Split sleeper pilot program’s future in question

March 3, 2021

Mark Schremmer


The outlook of a proposed FMCSA pilot program to evaluate additional split sleeper options appears murky.

On Jan. 14, the previous administration issued a news release saying the agency planned to start a split sleeper pilot program that would acquire data on the use of split sleeper options of 6/4 and 5/5. At that time, a notice of the proposed pilot program was expected to be published in the Federal Register soon after. However, the notice didn’t make its way into the Federal Register before a new administration took over on Jan. 20, and the pilot program appears stalled.

The split sleeper pilot program news release can still be found on the FMCSA website (now dated Jan. 21), but the public can no longer access the link to the notice.

In response to a question about the status of the proposal from Land Line, an FMCSA spokesperson cited the Biden administration’s Jan. 20 “Regulatory Freeze Pending Review” memo.

“With respect to rules that have been sent to the Office of the Federal Register but not published in the Federal Register, immediately withdraw them from the OFR for review and approval … This withdrawal must be conducted consistent with OFR procedures,” the memo stated.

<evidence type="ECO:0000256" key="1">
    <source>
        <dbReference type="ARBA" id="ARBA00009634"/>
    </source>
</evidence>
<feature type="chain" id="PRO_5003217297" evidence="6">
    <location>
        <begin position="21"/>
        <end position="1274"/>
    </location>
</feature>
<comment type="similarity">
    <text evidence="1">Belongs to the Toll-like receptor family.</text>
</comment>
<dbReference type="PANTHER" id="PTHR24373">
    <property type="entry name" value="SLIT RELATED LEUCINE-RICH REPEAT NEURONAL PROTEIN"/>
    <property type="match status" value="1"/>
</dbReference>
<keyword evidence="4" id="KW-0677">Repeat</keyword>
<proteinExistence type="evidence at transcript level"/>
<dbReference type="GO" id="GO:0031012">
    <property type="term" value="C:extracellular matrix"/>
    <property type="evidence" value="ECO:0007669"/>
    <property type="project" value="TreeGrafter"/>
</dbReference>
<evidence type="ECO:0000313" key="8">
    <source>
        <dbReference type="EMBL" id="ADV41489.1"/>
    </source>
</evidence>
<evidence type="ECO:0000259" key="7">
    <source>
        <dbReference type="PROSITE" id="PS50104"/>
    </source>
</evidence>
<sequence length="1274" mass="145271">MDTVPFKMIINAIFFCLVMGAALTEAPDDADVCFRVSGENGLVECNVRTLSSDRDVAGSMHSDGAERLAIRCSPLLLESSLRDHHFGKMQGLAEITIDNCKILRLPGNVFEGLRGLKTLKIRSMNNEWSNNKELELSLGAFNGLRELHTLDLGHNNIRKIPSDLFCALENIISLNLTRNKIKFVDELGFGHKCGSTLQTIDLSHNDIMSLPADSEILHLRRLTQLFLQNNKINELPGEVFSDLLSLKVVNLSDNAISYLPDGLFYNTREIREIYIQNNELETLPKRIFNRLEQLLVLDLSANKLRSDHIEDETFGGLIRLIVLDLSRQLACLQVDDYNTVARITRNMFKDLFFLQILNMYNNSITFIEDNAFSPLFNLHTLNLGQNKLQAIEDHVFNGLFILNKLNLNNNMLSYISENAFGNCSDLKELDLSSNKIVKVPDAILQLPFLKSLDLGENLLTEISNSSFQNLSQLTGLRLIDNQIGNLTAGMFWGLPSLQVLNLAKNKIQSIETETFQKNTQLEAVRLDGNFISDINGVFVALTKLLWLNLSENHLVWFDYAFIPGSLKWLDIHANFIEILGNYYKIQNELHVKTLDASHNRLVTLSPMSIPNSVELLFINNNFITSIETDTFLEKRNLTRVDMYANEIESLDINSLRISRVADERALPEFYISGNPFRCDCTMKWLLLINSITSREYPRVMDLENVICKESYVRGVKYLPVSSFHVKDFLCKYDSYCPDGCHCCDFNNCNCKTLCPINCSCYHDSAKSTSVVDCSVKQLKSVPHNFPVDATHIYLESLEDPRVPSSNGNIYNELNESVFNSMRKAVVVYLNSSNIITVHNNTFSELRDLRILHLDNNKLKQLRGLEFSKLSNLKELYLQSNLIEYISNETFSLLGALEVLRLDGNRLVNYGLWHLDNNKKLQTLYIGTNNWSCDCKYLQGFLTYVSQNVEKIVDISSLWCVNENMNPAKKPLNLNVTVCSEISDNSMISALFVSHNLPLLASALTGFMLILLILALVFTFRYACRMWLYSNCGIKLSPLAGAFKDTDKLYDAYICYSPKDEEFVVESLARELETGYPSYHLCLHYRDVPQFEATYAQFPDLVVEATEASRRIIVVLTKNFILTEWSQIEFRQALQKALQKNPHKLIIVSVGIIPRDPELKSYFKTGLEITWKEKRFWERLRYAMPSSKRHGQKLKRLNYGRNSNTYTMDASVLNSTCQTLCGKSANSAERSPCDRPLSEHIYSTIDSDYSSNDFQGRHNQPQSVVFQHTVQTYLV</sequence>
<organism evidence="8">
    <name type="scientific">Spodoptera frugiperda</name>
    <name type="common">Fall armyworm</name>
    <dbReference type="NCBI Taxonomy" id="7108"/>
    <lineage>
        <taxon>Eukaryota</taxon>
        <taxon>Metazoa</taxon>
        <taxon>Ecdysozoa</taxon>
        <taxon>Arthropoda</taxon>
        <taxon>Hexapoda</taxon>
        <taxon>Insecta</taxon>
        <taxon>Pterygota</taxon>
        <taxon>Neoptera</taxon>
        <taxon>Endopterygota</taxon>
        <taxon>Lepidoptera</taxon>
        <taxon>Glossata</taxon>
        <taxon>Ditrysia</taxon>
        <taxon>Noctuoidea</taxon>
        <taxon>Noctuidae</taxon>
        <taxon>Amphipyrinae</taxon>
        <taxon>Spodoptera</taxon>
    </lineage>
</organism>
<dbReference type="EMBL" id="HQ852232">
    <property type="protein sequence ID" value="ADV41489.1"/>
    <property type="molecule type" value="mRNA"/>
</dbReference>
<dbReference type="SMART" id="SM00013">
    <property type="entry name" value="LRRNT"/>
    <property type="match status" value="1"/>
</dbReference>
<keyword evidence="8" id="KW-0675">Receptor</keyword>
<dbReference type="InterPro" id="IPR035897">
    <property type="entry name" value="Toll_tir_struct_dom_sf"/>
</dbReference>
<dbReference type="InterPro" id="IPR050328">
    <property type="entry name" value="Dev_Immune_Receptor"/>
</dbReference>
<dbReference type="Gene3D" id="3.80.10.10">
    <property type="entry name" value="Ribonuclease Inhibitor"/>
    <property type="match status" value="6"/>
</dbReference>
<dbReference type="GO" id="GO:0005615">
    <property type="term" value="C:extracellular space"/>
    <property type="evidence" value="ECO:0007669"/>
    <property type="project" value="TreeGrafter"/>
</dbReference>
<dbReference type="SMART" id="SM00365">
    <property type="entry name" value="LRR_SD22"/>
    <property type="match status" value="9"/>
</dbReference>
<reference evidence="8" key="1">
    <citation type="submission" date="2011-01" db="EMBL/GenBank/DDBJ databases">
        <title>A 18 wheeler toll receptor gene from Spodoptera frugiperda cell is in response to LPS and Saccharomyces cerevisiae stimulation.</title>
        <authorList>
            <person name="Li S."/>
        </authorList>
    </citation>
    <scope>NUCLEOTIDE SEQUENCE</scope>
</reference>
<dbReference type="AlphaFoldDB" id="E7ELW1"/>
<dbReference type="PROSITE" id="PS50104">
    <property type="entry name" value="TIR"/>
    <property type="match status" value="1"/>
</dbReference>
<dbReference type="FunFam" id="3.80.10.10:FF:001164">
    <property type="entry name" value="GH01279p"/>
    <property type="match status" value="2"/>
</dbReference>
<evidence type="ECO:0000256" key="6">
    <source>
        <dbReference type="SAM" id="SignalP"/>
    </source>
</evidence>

For rules that had been published in the Federal Register, the Regulatory Freeze memo directed agencies to postpone the rules’ effective dates pending a 60-day review.

The split sleeper pilot program was consistent with the previous administration’s push for finding ways to give truck drivers more flexibility within the hours-of-service rules. In September, a final rule went into effect that provided additional flexibility in four areas. Among the changes, the final rule allowed a split sleeper option of 7/3.

The Owner-Operator Independent Drivers Association had pushed for options of 6/4 and 5/5 to be included in the changes, but FMCSA decided not to move forward without data supporting the additional split.

The pilot program would give the agency an opportunity to acquire that data.

“FMCSA continues to explore ways to provide flexibility for drivers, while maintaining safety on our roadways,” FMCSA’s then-acting Administrator Wiley Deck said in the Jan. 14 news release. “This proposed pilot program will provide needed data and feedback for the agency to use now and in the future. Gathering more data on split-sleeper flexibility will benefit all commercial motor vehicle stakeholders.”

During Department of Transportation Secretary Pete Buttigieg’s confirmation hearing on Jan. 21, he did not give a definitive answer when asked about the future of the split sleeper pilot program.

“I’d want to take a closer look at this and engage with stakeholders as well to make sure I understand how this pilot program squares the goals of worker and traveler safety with the goals of flexibility,” Buttigieg said. LL